We Protect Workers

Is one conversation enough to establish reasonable accommodation?

Whether you got hurt on the job or had a medical event unrelated to your employment, you might suddenly need a little help to keep performing your tasks. When a worker has a condition that affects their work performance, they typically have the right to ask their employer to help them.

Most companies with at least 15 workers will have to offer reasonable accommodations for employees with verifiable medical conditions. Asking your employer for accommodations isn’t easy, especially if they are resistant to meeting you halfway.

Some companies discriminate against workers with disabling medical conditions instead of helping them. If your employer has simply had one brief meeting with you or reviewed an initial medical report, is that enough of an attempt to accommodate you?

Accommodating an injured worker often requires ongoing dialogue

If you have a condition that affects your ability to remain seated, a medical recommendation for alternating job responsibilities or a requirement for 10 minutes out of your chair every hour might be the initial accommodation you request.

However, those recommendations might change depending on how you respond to the initial accommodation. It may turn out to not be enough, or you might even be able to reduce the number of breaks you need. You may need to change or adjust accommodations several times to minimize the impact of your condition on your work.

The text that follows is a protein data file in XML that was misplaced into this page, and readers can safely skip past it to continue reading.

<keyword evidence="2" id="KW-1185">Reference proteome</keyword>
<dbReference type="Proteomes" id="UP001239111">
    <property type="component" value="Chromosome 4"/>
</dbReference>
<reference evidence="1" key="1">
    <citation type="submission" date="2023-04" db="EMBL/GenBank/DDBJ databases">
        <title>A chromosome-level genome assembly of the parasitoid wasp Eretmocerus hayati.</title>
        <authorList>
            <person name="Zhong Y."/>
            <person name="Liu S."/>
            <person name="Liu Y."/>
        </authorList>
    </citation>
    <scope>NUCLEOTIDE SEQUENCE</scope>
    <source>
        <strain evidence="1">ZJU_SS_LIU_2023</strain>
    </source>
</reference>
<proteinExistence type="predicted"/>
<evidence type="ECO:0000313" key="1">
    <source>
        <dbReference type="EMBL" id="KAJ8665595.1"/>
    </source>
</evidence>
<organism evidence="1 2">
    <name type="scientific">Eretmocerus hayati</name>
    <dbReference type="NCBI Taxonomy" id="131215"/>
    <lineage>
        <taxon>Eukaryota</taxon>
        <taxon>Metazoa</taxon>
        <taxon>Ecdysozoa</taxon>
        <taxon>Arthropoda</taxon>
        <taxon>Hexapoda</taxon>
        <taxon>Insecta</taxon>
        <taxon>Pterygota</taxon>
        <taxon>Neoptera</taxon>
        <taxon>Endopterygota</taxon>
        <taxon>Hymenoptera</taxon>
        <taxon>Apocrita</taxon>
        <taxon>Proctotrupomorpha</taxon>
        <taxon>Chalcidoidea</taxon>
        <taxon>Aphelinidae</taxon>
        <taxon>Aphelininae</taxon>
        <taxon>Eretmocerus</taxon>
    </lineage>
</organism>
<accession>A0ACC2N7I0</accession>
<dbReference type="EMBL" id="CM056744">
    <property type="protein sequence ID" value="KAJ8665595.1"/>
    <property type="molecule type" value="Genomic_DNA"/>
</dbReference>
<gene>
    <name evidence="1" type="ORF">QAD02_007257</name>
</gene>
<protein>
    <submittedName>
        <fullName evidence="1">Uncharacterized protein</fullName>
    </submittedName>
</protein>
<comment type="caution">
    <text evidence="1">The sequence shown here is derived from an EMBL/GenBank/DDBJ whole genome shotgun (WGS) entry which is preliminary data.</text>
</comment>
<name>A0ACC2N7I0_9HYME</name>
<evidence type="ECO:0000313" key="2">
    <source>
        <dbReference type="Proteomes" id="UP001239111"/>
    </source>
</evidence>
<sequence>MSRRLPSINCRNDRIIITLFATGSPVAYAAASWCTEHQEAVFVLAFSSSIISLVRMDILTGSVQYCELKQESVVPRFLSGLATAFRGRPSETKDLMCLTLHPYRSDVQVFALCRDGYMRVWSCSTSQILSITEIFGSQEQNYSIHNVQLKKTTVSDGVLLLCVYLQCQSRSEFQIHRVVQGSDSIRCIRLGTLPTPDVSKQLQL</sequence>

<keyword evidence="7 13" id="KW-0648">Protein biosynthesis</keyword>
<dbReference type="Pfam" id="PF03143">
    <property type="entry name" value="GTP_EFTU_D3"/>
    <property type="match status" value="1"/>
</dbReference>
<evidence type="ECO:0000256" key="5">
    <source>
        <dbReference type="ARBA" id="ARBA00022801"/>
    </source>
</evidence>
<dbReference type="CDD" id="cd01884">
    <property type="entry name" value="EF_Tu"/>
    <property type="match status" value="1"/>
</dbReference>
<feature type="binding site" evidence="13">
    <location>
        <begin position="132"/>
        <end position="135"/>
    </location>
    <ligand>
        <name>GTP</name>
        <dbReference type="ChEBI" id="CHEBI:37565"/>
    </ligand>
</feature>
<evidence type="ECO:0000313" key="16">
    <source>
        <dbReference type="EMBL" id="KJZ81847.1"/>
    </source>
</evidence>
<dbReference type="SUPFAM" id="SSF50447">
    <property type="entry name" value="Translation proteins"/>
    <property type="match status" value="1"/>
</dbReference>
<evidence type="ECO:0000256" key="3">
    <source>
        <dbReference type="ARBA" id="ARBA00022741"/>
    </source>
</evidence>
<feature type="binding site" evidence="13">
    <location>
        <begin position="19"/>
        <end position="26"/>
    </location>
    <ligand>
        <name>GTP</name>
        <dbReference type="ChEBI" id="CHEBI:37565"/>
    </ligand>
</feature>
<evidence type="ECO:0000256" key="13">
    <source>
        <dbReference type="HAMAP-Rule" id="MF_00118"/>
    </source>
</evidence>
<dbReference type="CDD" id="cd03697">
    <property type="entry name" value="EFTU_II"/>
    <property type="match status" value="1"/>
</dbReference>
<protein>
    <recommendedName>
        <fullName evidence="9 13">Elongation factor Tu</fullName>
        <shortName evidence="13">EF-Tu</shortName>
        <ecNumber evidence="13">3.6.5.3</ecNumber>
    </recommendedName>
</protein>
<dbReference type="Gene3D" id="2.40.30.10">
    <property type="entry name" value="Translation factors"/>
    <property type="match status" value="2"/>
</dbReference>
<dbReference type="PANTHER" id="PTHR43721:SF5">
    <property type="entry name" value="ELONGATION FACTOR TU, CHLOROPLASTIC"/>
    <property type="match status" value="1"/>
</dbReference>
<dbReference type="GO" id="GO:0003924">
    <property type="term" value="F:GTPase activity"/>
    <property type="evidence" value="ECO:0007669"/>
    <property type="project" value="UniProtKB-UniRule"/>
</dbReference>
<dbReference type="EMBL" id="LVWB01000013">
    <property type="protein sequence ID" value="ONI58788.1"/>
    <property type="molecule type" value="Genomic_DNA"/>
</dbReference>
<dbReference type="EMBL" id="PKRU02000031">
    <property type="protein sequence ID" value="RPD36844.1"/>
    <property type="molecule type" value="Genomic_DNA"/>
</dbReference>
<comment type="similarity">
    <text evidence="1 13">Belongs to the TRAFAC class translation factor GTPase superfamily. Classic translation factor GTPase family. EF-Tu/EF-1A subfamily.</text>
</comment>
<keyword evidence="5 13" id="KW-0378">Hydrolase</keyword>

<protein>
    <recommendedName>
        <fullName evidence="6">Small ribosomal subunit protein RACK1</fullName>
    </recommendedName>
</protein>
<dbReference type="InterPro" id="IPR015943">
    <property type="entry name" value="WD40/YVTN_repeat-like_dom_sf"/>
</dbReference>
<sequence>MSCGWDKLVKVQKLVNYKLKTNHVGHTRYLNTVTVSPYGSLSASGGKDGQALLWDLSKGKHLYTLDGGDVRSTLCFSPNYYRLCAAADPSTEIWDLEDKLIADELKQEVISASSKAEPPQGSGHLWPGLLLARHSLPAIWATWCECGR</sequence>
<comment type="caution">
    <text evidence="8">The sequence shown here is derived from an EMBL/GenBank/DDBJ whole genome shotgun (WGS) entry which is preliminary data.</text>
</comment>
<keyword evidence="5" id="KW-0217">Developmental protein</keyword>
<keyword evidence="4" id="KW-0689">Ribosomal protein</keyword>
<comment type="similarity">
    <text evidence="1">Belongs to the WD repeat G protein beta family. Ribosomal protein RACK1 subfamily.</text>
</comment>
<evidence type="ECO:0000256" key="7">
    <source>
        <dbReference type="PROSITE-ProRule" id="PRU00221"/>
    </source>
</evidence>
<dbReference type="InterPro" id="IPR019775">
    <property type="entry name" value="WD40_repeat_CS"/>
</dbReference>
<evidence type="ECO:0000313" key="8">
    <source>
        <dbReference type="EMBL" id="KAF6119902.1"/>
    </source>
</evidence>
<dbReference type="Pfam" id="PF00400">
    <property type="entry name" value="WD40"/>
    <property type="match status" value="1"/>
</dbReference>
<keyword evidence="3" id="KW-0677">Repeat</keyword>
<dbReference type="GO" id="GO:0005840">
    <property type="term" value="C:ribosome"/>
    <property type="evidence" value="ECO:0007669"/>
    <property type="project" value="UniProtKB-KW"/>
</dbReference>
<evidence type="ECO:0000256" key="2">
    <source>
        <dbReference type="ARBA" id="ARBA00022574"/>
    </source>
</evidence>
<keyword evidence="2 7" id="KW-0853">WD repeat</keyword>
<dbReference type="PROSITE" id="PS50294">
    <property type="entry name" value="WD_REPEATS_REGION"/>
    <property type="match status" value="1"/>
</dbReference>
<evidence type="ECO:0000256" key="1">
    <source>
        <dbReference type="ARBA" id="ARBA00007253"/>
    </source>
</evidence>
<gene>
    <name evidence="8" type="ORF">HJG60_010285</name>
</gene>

The same kind of flexibility is necessary with requests for assistive technology. A worker may need to try different settings and systems before they find something that works for them. An employer should continue to check in with a worker to see how previous efforts have gone. Workers should also do their best to communicate proactively to employers when their accommodation needs change.

Medical documentation of needs helps justify your request

If you don’t have diagnostic paperwork showing that you have a condition or written recommendations from your physician asking for specific employer accommodations, your employer could very well deny your request.

Rather than going directly to your employer to ask for a different approach or more accommodation, it will likely work better for you if you see your physician first to discuss the shortcomings of the current solution. That way, any requests for changes will have medical documentation supporting the request.

If your employer won’t work with you or tries to retaliate against you for asserting your basic rights as a worker with a disability, you may need to stand up to that unfair disability discrimination by taking legal action.